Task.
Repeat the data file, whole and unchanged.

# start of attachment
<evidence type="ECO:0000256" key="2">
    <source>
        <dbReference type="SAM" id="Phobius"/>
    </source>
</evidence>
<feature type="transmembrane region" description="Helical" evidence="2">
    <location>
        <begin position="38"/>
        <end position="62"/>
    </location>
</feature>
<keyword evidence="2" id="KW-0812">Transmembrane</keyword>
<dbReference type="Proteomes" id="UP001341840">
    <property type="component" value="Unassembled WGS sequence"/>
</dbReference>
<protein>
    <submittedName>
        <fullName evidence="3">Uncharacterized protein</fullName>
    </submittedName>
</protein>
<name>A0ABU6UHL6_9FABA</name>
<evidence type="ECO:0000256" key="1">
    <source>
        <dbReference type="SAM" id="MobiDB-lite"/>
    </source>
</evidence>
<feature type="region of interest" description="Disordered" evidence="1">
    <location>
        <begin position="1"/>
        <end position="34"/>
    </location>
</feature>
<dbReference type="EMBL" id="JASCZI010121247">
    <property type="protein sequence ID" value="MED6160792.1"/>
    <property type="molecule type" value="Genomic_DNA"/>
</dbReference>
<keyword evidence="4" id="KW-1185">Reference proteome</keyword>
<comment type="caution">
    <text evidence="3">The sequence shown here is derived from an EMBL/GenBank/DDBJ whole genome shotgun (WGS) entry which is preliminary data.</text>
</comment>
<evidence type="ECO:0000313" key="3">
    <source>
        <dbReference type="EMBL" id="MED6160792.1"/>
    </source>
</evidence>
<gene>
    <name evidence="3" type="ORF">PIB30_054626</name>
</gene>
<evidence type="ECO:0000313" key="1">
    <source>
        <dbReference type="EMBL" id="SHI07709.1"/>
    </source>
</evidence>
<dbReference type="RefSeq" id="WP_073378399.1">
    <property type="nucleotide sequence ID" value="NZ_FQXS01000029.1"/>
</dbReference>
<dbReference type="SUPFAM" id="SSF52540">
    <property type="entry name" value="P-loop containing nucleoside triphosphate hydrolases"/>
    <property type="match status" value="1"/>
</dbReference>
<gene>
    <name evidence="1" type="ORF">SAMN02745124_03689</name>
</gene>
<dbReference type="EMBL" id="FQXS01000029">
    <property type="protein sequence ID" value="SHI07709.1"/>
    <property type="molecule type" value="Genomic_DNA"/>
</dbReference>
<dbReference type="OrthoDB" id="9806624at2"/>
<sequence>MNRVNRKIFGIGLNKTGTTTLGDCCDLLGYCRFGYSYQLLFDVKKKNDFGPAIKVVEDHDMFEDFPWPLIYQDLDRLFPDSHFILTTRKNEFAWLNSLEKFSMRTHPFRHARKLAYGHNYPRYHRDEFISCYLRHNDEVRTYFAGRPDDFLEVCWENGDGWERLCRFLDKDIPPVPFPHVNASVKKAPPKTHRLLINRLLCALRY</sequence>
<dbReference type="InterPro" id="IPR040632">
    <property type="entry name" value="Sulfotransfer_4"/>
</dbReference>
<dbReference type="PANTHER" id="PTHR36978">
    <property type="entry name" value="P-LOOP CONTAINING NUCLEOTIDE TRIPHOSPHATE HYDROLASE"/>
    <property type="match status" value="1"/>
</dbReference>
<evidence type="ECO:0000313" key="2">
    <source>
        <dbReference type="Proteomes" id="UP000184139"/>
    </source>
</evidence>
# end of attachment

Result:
<evidence type="ECO:0000256" key="2">
    <source>
        <dbReference type="SAM" id="Phobius"/>
    </source>
</evidence>
<feature type="transmembrane region" description="Helical" evidence="2">
    <location>
        <begin position="38"/>
        <end position="62"/>
    </location>
</feature>
<keyword evidence="2" id="KW-0812">Transmembrane</keyword>
<dbReference type="Proteomes" id="UP001341840">
    <property type="component" value="Unassembled WGS sequence"/>
</dbReference>
<protein>
    <submittedName>
        <fullName evidence="3">Uncharacterized protein</fullName>
    </submittedName>
</protein>
<name>A0ABU6UHL6_9FABA</name>
<evidence type="ECO:0000256" key="1">
    <source>
        <dbReference type="SAM" id="MobiDB-lite"/>
    </source>
</evidence>
<feature type="region of interest" description="Disordered" evidence="1">
    <location>
        <begin position="1"/>
        <end position="34"/>
    </location>
</feature>
<dbReference type="EMBL" id="JASCZI010121247">
    <property type="protein sequence ID" value="MED6160792.1"/>
    <property type="molecule type" value="Genomic_DNA"/>
</dbReference>
<keyword evidence="4" id="KW-1185">Reference proteome</keyword>
<comment type="caution">
    <text evidence="3">The sequence shown here is derived from an EMBL/GenBank/DDBJ whole genome shotgun (WGS) entry which is preliminary data.</text>
</comment>
<evidence type="ECO:0000313" key="3">
    <source>
        <dbReference type="EMBL" id="MED6160792.1"/>
    </source>
</evidence>
<gene>
    <name evidence="3" type="ORF">PIB30_054626</name>
</gene>
<evidence type="ECO:0000313" key="1">
    <source>
        <dbReference type="EMBL" id="SHI07709.1"/>
    </source>
</evidence>
<dbReference type="RefSeq" id="WP_073378399.1">
    <property type="nucleotide sequence ID" value="NZ_FQXS01000029.1"/>
</dbReference>
<dbReference type="SUPFAM" id="SSF52540">
    <property type="entry name" value="P-loop containing nucleoside triphosphate hydrolases"/>
    <property type="match status" value="1"/>
</dbReference>
<gene>
    <name evidence="1" type="ORF">SAMN02745124_03689</name>
</gene>
<dbReference type="EMBL" id="FQXS01000029">
    <property type="protein sequence ID" value="SHI07709.1"/>
    <property type="molecule type" value="Genomic_DNA"/>
</dbReference>
<dbReference type="OrthoDB" id="9806624at2"/>
<sequence>MNRVNRKIFGIGLNKTGTTTLGDCCDLLGYCRFGYSYQLLFDVKKKNDFGPAIKVVEDHDMFEDFPWPLIYQDLDRLFPDSHFILTTRKNEFAWLNSLEKFSMRTHPFRHARKLAYGHNYPRYHRDEFISCYLRHNDEVRTYFAGRPDDFLEVCWENGDGWERLCRFLDKDIPPVPFPHVNASVKKAPPKTHRLLINRLLCALRY</sequence>
<dbReference type="InterPro" id="IPR040632">
    <property type="entry name" value="Sulfotransfer_4"/>
</dbReference>
<dbReference type="PANTHER" id="PTHR36978">
    <property type="entry name" value="P-LOOP CONTAINING NUCLEOTIDE TRIPHOSPHATE HYDROLASE"/>
    <property type="match status" value="1"/>
</dbReference>
<evidence type="ECO:0000313" key="2">
    <source>
        <dbReference type="Proteomes" id="UP000184139"/>
    </source>
</evidence>